Explore this snippet with some demo data here.
Taking a random sample of a table is often useful when the table is very large, and you are still working in an exploratory or investigative mode. A query against a small fraction of a table runs much more quickly, and consumes fewer resources.
Here are some example queries to select a random or pseudo-random subset of rows.
The RANDOM function returns a value in [0, 1) (i.e. including zero but not 1). You can use it to sample tables, e.g.:
select * from PUBLIC.SPOTIFY_DAILY_TRACKS QUALIFY PERCENT_RANK() OVER (ORDER BY RANDOM()) <= 0.01
select * from PUBLIC.SPOTIFY_DAILY_TRACKS order by random() limit 10
A hash is a deterministic mapping from one value to another, and so is not random, but can appear random ‘enough’ to produce a convincing sample. Use a supported hash function in Snowflake to produce a pseudo-random ordering of your table:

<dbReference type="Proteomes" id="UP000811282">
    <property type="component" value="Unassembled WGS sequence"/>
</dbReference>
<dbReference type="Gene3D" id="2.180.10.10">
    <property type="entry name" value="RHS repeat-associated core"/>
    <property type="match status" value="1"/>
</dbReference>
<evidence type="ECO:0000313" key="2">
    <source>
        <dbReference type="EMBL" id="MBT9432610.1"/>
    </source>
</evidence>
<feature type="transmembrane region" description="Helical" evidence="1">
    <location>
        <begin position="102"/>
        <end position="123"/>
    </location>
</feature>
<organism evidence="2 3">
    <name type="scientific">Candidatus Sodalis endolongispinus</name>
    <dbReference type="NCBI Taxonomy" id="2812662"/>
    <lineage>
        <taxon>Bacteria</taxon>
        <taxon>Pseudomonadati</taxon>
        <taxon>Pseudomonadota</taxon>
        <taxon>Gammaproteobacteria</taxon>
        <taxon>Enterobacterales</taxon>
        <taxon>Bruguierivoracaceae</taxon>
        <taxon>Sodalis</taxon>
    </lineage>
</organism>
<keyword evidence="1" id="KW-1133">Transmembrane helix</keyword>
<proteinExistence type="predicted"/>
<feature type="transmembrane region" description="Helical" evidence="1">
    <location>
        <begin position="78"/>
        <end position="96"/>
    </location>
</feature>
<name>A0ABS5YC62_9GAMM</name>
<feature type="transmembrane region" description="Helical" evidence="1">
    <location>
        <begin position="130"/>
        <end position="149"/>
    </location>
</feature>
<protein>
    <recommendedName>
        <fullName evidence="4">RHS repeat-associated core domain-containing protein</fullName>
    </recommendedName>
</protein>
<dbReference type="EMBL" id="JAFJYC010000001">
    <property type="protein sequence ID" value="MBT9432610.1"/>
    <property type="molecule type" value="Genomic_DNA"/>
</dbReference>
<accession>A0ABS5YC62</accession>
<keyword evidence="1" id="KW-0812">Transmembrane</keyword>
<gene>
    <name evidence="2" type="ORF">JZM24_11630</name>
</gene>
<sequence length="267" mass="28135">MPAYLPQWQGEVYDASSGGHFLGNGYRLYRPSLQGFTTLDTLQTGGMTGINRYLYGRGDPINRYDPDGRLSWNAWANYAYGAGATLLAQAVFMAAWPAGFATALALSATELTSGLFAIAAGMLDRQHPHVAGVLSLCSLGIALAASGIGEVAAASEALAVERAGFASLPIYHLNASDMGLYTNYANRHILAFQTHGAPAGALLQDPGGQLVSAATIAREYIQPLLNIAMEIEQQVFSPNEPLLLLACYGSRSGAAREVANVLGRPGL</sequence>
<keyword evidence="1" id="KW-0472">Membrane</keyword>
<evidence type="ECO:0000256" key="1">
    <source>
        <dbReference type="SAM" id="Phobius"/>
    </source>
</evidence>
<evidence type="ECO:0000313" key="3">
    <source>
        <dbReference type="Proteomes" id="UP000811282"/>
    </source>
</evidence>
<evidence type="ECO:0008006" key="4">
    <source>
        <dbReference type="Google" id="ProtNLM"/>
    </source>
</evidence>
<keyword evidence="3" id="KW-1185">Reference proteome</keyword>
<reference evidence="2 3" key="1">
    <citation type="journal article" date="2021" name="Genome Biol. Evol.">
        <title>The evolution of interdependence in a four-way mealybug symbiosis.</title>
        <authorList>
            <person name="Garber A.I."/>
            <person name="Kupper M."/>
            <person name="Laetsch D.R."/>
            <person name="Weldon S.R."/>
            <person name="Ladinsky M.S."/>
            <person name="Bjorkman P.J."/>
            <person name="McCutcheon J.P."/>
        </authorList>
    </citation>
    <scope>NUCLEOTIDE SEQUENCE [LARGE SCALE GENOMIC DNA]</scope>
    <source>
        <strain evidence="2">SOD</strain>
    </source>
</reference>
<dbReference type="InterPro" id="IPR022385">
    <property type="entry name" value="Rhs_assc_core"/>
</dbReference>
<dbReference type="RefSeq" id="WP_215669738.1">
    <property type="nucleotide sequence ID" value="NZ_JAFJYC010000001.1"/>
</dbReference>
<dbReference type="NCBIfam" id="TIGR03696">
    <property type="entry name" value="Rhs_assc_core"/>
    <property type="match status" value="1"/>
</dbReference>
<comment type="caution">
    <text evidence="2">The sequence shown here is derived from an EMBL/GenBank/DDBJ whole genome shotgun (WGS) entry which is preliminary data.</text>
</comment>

select * from PUBLIC.SPOTIFY_DAILY_TRACKS order by md5(SPOTIFY_DAILY_TRACKS.TRACK_ID) limit 10
select * from PUBLIC.SPOTIFY_DAILY_TRACKS order by sha1(SPOTIFY_DAILY_TRACKS.TRACK_ID) limit 10
The TABLESAMPLE has a major benefit - it doesn’t require a full table scan, and therefore can be much cheaper and quicker than the methods above. The downside is that the percentage value must be a literal, so this query is less flexible than the ones above.
select * from PUBLIC.SPOTIFY_DAILY_TRACKS tablesample (1) -- 1% of the data